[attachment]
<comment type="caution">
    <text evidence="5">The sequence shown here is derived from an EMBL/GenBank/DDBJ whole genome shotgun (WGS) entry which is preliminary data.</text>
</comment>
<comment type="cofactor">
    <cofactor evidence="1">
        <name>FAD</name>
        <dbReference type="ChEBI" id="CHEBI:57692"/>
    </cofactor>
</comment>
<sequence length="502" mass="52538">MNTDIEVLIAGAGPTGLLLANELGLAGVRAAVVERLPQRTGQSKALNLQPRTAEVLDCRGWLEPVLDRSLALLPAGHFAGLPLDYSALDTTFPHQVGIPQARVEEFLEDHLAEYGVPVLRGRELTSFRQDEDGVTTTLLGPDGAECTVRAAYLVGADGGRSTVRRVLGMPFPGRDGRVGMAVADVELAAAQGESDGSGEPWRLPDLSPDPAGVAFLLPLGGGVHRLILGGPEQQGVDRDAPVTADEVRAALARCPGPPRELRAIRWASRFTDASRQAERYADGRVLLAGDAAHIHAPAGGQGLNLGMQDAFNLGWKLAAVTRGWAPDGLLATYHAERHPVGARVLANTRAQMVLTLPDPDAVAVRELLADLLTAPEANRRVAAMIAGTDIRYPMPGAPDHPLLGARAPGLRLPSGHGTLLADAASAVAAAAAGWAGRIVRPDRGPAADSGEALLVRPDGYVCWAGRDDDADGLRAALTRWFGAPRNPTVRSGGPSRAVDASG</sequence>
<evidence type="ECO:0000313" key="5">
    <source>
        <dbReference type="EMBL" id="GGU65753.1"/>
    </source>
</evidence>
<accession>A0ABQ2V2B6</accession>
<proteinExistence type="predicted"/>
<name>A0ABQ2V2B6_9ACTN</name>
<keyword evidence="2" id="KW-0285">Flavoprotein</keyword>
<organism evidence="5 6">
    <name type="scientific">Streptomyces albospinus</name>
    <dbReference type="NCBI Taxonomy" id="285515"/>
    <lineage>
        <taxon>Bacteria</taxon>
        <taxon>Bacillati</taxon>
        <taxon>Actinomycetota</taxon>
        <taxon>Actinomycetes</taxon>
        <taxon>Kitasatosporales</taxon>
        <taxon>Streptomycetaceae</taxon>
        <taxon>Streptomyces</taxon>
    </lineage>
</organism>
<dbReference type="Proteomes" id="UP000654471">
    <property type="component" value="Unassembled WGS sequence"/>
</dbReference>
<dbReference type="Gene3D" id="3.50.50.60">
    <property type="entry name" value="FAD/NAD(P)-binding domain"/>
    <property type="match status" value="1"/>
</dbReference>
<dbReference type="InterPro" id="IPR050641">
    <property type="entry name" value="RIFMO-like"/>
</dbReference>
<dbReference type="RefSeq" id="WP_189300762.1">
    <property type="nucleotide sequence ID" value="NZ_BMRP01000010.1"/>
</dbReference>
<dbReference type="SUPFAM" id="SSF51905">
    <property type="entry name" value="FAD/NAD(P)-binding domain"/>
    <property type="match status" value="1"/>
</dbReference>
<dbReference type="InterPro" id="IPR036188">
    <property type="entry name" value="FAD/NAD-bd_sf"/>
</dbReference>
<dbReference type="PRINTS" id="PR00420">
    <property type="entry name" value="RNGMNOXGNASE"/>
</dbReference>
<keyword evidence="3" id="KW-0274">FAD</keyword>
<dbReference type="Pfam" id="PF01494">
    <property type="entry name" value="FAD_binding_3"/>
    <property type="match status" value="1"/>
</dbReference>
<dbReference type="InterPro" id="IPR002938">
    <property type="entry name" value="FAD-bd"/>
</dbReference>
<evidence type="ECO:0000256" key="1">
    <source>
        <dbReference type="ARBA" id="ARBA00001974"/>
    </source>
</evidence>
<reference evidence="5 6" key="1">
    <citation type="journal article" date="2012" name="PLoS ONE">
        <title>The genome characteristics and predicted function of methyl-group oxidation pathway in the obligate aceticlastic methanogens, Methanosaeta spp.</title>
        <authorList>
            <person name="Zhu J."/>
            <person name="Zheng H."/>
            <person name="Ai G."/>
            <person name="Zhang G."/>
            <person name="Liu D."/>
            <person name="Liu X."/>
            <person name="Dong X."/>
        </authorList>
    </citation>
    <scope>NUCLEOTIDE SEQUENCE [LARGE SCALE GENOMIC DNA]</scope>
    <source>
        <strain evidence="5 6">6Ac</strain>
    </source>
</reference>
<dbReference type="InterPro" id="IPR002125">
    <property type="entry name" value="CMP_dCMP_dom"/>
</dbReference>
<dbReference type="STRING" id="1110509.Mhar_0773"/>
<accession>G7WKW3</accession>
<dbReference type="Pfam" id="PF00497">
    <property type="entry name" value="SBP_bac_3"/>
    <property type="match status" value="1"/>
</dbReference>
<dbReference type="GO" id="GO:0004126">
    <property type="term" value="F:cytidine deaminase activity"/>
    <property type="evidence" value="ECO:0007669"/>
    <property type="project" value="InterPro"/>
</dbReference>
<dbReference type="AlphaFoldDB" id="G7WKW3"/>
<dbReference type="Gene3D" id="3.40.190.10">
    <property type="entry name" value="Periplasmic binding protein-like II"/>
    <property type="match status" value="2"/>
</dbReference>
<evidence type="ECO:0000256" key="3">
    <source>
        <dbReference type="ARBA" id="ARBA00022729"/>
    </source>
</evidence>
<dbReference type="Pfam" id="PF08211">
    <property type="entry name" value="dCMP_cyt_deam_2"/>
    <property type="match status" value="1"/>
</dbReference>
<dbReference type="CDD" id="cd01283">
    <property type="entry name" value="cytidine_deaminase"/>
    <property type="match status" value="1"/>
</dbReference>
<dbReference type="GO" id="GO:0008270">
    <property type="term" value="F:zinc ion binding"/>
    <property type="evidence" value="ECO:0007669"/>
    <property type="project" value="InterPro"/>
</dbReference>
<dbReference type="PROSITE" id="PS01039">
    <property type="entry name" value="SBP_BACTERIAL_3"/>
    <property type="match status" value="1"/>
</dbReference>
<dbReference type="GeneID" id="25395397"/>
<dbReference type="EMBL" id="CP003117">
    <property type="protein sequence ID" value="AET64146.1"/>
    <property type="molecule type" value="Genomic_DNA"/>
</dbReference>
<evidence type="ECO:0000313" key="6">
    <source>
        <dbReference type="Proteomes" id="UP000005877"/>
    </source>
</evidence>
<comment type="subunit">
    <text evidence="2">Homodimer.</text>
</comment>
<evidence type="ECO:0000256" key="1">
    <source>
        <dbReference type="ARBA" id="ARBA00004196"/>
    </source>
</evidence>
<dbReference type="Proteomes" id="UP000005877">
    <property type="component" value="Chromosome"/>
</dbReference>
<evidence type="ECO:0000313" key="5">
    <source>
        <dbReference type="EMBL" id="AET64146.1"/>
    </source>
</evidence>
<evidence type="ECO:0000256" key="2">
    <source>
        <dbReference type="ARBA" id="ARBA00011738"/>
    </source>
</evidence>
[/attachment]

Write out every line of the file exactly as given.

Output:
<comment type="caution">
    <text evidence="5">The sequence shown here is derived from an EMBL/GenBank/DDBJ whole genome shotgun (WGS) entry which is preliminary data.</text>
</comment>
<comment type="cofactor">
    <cofactor evidence="1">
        <name>FAD</name>
        <dbReference type="ChEBI" id="CHEBI:57692"/>
    </cofactor>
</comment>
<sequence length="502" mass="52538">MNTDIEVLIAGAGPTGLLLANELGLAGVRAAVVERLPQRTGQSKALNLQPRTAEVLDCRGWLEPVLDRSLALLPAGHFAGLPLDYSALDTTFPHQVGIPQARVEEFLEDHLAEYGVPVLRGRELTSFRQDEDGVTTTLLGPDGAECTVRAAYLVGADGGRSTVRRVLGMPFPGRDGRVGMAVADVELAAAQGESDGSGEPWRLPDLSPDPAGVAFLLPLGGGVHRLILGGPEQQGVDRDAPVTADEVRAALARCPGPPRELRAIRWASRFTDASRQAERYADGRVLLAGDAAHIHAPAGGQGLNLGMQDAFNLGWKLAAVTRGWAPDGLLATYHAERHPVGARVLANTRAQMVLTLPDPDAVAVRELLADLLTAPEANRRVAAMIAGTDIRYPMPGAPDHPLLGARAPGLRLPSGHGTLLADAASAVAAAAAGWAGRIVRPDRGPAADSGEALLVRPDGYVCWAGRDDDADGLRAALTRWFGAPRNPTVRSGGPSRAVDASG</sequence>
<evidence type="ECO:0000313" key="5">
    <source>
        <dbReference type="EMBL" id="GGU65753.1"/>
    </source>
</evidence>
<accession>A0ABQ2V2B6</accession>
<proteinExistence type="predicted"/>
<name>A0ABQ2V2B6_9ACTN</name>
<keyword evidence="2" id="KW-0285">Flavoprotein</keyword>
<organism evidence="5 6">
    <name type="scientific">Streptomyces albospinus</name>
    <dbReference type="NCBI Taxonomy" id="285515"/>
    <lineage>
        <taxon>Bacteria</taxon>
        <taxon>Bacillati</taxon>
        <taxon>Actinomycetota</taxon>
        <taxon>Actinomycetes</taxon>
        <taxon>Kitasatosporales</taxon>
        <taxon>Streptomycetaceae</taxon>
        <taxon>Streptomyces</taxon>
    </lineage>
</organism>
<dbReference type="Proteomes" id="UP000654471">
    <property type="component" value="Unassembled WGS sequence"/>
</dbReference>
<dbReference type="Gene3D" id="3.50.50.60">
    <property type="entry name" value="FAD/NAD(P)-binding domain"/>
    <property type="match status" value="1"/>
</dbReference>
<dbReference type="InterPro" id="IPR050641">
    <property type="entry name" value="RIFMO-like"/>
</dbReference>
<dbReference type="RefSeq" id="WP_189300762.1">
    <property type="nucleotide sequence ID" value="NZ_BMRP01000010.1"/>
</dbReference>
<dbReference type="SUPFAM" id="SSF51905">
    <property type="entry name" value="FAD/NAD(P)-binding domain"/>
    <property type="match status" value="1"/>
</dbReference>
<dbReference type="InterPro" id="IPR036188">
    <property type="entry name" value="FAD/NAD-bd_sf"/>
</dbReference>
<dbReference type="PRINTS" id="PR00420">
    <property type="entry name" value="RNGMNOXGNASE"/>
</dbReference>
<keyword evidence="3" id="KW-0274">FAD</keyword>
<dbReference type="Pfam" id="PF01494">
    <property type="entry name" value="FAD_binding_3"/>
    <property type="match status" value="1"/>
</dbReference>
<dbReference type="InterPro" id="IPR002938">
    <property type="entry name" value="FAD-bd"/>
</dbReference>
<evidence type="ECO:0000256" key="1">
    <source>
        <dbReference type="ARBA" id="ARBA00001974"/>
    </source>
</evidence>
<reference evidence="5 6" key="1">
    <citation type="journal article" date="2012" name="PLoS ONE">
        <title>The genome characteristics and predicted function of methyl-group oxidation pathway in the obligate aceticlastic methanogens, Methanosaeta spp.</title>
        <authorList>
            <person name="Zhu J."/>
            <person name="Zheng H."/>
            <person name="Ai G."/>
            <person name="Zhang G."/>
            <person name="Liu D."/>
            <person name="Liu X."/>
            <person name="Dong X."/>
        </authorList>
    </citation>
    <scope>NUCLEOTIDE SEQUENCE [LARGE SCALE GENOMIC DNA]</scope>
    <source>
        <strain evidence="5 6">6Ac</strain>
    </source>
</reference>
<dbReference type="InterPro" id="IPR002125">
    <property type="entry name" value="CMP_dCMP_dom"/>
</dbReference>
<dbReference type="STRING" id="1110509.Mhar_0773"/>
<accession>G7WKW3</accession>
<dbReference type="Pfam" id="PF00497">
    <property type="entry name" value="SBP_bac_3"/>
    <property type="match status" value="1"/>
</dbReference>
<dbReference type="GO" id="GO:0004126">
    <property type="term" value="F:cytidine deaminase activity"/>
    <property type="evidence" value="ECO:0007669"/>
    <property type="project" value="InterPro"/>
</dbReference>
<dbReference type="AlphaFoldDB" id="G7WKW3"/>
<dbReference type="Gene3D" id="3.40.190.10">
    <property type="entry name" value="Periplasmic binding protein-like II"/>
    <property type="match status" value="2"/>
</dbReference>
<evidence type="ECO:0000256" key="3">
    <source>
        <dbReference type="ARBA" id="ARBA00022729"/>
    </source>
</evidence>
<dbReference type="Pfam" id="PF08211">
    <property type="entry name" value="dCMP_cyt_deam_2"/>
    <property type="match status" value="1"/>
</dbReference>
<dbReference type="CDD" id="cd01283">
    <property type="entry name" value="cytidine_deaminase"/>
    <property type="match status" value="1"/>
</dbReference>
<dbReference type="GO" id="GO:0008270">
    <property type="term" value="F:zinc ion binding"/>
    <property type="evidence" value="ECO:0007669"/>
    <property type="project" value="InterPro"/>
</dbReference>
<dbReference type="PROSITE" id="PS01039">
    <property type="entry name" value="SBP_BACTERIAL_3"/>
    <property type="match status" value="1"/>
</dbReference>
<dbReference type="GeneID" id="25395397"/>
<dbReference type="EMBL" id="CP003117">
    <property type="protein sequence ID" value="AET64146.1"/>
    <property type="molecule type" value="Genomic_DNA"/>
</dbReference>
<evidence type="ECO:0000313" key="6">
    <source>
        <dbReference type="Proteomes" id="UP000005877"/>
    </source>
</evidence>
<comment type="subunit">
    <text evidence="2">Homodimer.</text>
</comment>
<evidence type="ECO:0000256" key="1">
    <source>
        <dbReference type="ARBA" id="ARBA00004196"/>
    </source>
</evidence>
<dbReference type="Proteomes" id="UP000005877">
    <property type="component" value="Chromosome"/>
</dbReference>
<evidence type="ECO:0000313" key="5">
    <source>
        <dbReference type="EMBL" id="AET64146.1"/>
    </source>
</evidence>
<evidence type="ECO:0000256" key="2">
    <source>
        <dbReference type="ARBA" id="ARBA00011738"/>
    </source>
</evidence>